“And what form of protest did Takei threaten as Pence prepared to sign the accursed bill into law? Sit-ins? Bus boycotts? No, he threatened that a gaming convention would move out of Indianapolis. Our leader didn’t say, ‘I have a dream,’ he said, ‘If you sign this bill that we’re all pretending says something it doesn’t, a bunch of grown men who pretend to be fictional characters will pretend to be fictional characters in another state that we’re pretending won’t almost certainly have an identical law already on the books.’ How can any self-respecting person not explode in a ball of humiliation when comparing Selma with Gen Con, you ask? We don’t need self-respect anymore. We sacrificed it to keep the cause and our moral superiority.” – The Federalist

“This protest movement against Indiana’s Religious-Freedom Restoration Act has gotten completely out of hand. The outrage is based on lies, misinformation, and propaganda about things that are not even in the law.” – PJ Media

“To recap: Tim Cook and the left are happy to do business in countries that stone to death or otherwise jail gay people, but will not do business with Indiana, which merely passed a law insisting that the ‘free exercise’ clause of the first amendment be on the same legal footing in courts as the ‘free speech’ clause of the first amendment.” – Erick Erickson/RedState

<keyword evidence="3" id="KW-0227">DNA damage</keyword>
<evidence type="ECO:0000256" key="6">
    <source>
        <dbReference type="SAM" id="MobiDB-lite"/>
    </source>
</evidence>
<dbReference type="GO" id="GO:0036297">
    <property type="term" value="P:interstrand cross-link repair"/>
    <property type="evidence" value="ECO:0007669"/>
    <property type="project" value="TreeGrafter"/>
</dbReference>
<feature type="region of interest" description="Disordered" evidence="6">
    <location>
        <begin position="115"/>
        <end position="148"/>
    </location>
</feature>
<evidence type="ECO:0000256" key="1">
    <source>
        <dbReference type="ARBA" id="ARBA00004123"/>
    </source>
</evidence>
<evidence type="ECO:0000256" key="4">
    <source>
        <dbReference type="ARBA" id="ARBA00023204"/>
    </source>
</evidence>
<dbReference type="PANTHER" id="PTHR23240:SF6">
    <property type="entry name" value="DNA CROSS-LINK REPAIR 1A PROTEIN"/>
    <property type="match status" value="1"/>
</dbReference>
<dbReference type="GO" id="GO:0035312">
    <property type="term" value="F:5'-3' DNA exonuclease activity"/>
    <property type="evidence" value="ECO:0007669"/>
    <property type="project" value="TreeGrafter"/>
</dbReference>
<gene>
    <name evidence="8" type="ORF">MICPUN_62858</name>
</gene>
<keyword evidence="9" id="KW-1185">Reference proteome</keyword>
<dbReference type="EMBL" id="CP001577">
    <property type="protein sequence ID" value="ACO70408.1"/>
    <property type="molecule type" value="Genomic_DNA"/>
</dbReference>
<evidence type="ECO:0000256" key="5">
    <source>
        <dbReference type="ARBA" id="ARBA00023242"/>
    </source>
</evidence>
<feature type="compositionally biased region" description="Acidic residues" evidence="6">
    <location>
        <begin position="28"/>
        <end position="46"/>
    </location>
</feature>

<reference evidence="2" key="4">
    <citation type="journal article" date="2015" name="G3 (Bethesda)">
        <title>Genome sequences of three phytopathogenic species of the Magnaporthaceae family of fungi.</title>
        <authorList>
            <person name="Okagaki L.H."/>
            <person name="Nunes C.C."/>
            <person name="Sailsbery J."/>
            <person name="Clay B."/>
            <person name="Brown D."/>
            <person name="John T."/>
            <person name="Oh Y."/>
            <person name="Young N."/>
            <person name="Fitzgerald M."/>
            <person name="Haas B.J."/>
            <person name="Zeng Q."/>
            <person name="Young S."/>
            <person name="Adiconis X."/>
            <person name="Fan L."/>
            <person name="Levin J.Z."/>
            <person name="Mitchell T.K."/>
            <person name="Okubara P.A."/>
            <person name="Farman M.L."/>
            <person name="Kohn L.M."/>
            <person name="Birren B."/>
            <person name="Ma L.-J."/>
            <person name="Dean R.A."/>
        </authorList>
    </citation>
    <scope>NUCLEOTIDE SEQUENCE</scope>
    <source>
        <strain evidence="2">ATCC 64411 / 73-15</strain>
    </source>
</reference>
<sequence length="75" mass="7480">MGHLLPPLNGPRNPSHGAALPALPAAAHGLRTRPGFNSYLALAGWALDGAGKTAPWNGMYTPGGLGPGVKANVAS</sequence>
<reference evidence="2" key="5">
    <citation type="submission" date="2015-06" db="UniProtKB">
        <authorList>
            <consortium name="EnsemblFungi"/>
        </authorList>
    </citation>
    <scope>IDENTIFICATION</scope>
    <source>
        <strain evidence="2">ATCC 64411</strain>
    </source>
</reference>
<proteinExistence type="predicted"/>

“But for national freakouts, it’s tough to beat either the sky-is-falling rhetoric around the idea that a few Hobby Lobby employees would have to buy their own abortifacients or, more recently, the sheer nonsense of #boycottindiana, the movement to freeze an entire state out of the national economy for passing a religious freedom law similar to the national Religious Freedom Restoration ACT (RFRA) and RFRAs in 19 other states. While it’s hardly surprising to see legally ignorant sportswriters use the language of segregated lunch counters, it’s disturbing to see well-informed CEOs such as Apple’s Tim Cook conjuring up the specter of the Old South.” – David French/National Review